Elections Bill Will Make Voting Harder, More Restrictive

The Ohio House was scheduled to vote today (Wednesday 5/11) on House Bill 194, GOP sponsored legislation that will take away voter’s rights and reduce the number of ballots counted. Maybe even the Republicans realized what a bad law this would make.

Some Democrats, including Reps. Kathleen Clyde (D-Kent), Alicia Reese (D-Cincinnati), and Senator Charleta Tavares (D – Columbus) joined Professor Daniel P. Tokaji of The Ohio State University’s Election Law @ Moritz project for a news conference to explain why this bill, and a similar one in the Senate, would make voting in Ohio harder and more restrictive.

“If these changes become law, Ohio voters will have fewer opportunities to participate and exercising our constitutional right to vote will become harder,” said Rep. Clyde.  “Regrettably, this bill will make it harder to vote, fewer votes will be counted and local boards of elections will be prohibited from making voting more accessible in their individual counties.”

The proposed changes that Democrats raised concerns over were provisions that severely limit the number of days that a person can vote at a designated polling location from 35 days to 5 ½ days; new requirements that make it more difficult to cast and count a provisional ballot; and changes that eliminate local control by county boards of elections. 

“An elections law overhaul of this magnitude should have bipartisan input or it runs the risk of increased litigation at election time,” said Rep. Clyde.  “Our hope was to have a thoughtful and deliberative process but that has not yet occurred.”

Decreasing in-person early voting will make it hard for voters to participate and additional changes will mean that fewer votes will be counted.  These changes include throwing out votes because of incomplete voter information on the absentee ballot request and provisional ballot affirmation forms. The bill also needlessly prohibits poll workers from assisting voters to get them to the right voting location or to make sure that voter paperwork is filled out properly.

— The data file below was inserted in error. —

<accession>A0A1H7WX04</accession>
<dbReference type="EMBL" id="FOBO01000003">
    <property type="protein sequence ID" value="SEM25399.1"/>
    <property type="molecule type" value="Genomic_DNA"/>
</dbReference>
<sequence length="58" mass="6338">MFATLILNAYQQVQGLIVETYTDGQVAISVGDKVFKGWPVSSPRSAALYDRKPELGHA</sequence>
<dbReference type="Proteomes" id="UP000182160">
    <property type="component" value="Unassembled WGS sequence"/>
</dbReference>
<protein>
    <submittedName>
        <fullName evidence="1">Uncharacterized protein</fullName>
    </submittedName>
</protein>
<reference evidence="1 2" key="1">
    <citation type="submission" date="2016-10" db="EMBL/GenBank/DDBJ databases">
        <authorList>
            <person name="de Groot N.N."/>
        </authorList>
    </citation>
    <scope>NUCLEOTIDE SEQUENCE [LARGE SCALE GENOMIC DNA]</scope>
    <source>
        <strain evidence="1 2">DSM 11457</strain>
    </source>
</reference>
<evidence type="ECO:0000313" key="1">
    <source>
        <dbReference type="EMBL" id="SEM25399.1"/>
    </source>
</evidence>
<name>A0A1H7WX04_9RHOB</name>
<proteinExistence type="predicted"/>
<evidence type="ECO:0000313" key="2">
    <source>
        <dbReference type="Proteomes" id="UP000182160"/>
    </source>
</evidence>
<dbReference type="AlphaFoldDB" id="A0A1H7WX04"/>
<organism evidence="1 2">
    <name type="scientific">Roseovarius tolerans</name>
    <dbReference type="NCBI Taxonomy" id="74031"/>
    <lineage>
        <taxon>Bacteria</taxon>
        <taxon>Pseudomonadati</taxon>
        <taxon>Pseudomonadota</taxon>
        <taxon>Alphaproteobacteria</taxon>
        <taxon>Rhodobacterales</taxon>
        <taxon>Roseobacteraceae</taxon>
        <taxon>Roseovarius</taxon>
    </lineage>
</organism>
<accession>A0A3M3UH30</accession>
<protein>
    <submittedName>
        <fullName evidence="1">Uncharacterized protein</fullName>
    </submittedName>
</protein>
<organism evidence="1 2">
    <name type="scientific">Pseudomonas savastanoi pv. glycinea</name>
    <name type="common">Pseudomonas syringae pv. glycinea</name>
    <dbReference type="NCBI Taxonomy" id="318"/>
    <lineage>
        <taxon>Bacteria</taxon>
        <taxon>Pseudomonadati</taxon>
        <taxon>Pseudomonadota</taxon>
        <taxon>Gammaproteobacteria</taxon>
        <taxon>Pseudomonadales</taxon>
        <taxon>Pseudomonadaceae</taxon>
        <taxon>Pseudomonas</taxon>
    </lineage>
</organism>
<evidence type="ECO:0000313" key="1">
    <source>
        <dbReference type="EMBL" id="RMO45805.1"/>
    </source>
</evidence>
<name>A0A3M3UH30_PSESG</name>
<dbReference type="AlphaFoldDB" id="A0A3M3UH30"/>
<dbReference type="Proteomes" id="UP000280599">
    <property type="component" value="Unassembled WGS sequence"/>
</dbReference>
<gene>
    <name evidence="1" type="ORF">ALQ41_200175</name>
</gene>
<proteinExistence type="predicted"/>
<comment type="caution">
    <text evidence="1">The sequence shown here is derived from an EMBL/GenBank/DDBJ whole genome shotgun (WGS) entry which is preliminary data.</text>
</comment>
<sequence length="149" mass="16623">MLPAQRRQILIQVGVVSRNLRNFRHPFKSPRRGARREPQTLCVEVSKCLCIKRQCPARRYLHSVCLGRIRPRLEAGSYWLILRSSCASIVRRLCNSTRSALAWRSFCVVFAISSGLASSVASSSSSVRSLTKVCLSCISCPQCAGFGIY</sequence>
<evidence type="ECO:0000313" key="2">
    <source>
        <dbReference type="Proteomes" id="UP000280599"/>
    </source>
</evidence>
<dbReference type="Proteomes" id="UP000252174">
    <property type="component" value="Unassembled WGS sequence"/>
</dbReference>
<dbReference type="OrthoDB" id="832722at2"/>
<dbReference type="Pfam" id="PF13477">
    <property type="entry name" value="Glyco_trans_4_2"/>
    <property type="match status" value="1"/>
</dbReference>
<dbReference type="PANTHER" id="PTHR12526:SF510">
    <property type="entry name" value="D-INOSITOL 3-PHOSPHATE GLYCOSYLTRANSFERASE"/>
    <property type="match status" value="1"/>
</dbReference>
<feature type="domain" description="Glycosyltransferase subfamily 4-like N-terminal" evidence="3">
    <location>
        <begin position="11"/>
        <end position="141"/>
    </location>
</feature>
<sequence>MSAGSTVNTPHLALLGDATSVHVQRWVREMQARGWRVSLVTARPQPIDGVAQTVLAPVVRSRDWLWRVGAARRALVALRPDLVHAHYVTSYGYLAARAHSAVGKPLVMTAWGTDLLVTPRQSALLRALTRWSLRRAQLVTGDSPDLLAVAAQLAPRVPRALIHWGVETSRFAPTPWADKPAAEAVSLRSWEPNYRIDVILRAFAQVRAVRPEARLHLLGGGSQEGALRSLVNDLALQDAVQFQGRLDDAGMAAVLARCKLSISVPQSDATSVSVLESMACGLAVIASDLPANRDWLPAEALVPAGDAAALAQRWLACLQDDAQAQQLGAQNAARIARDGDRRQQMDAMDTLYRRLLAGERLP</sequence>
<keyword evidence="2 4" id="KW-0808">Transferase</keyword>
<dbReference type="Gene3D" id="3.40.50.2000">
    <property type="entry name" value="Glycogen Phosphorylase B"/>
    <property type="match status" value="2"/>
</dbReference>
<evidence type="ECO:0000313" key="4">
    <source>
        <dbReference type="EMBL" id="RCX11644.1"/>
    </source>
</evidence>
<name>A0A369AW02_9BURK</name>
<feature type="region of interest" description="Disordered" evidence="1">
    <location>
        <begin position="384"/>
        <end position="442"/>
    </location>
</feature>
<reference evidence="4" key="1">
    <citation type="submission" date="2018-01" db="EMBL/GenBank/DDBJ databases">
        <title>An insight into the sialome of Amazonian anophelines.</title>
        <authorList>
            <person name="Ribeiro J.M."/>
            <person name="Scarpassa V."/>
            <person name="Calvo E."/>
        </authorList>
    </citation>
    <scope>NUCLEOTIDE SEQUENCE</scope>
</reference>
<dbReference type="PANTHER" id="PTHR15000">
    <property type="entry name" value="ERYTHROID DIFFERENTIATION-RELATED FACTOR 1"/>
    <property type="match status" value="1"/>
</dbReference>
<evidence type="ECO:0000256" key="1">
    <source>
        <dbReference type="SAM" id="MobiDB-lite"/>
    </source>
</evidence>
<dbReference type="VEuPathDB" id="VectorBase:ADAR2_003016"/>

“The key question should be whether or not this bill increases participation, and unfortunately House Bill 194 falls well short,” Rep. Reece said. “Denying someone their right to vote because of a minor error on a form or because their ballot was cast in the right polling location but at the wrong precinct table is simply unconscionable.”

 The proposed law does nothing to address poll worker error, despite numerous lawsuits and costly litigation.   Democratic lawmakers believe that poll workers should be required to identify the voter’s correct precinct on the ballot envelope so that mistakes can be discovered and ballots can be counted. 

“Provisions of this bill will upset the stability of our election system and make it more difficult for eligible citizens to vote and have their vote counted,” said Prof. Tokaji. “House Bill 194 will result in years of controversy, litigation and confusion for the state of Ohio, at a time when Ohio’s election system is functioning better than it did in 2004. The net effect of the bill would be to make our election system worse rather than better.”

The bill also imposes a “one-size-fits-all” approach for county boards of elections. This change will result in limitations that will prohibit county boards from mailing absentee ballot requests, setting their own hours for early voting and setting up satellite in-person voting locations that make voting easier and more accessible.

Democrats in the House and Senate gather to voice concerns over new proposals that would disenfranchise many of Ohio's eligible voters.

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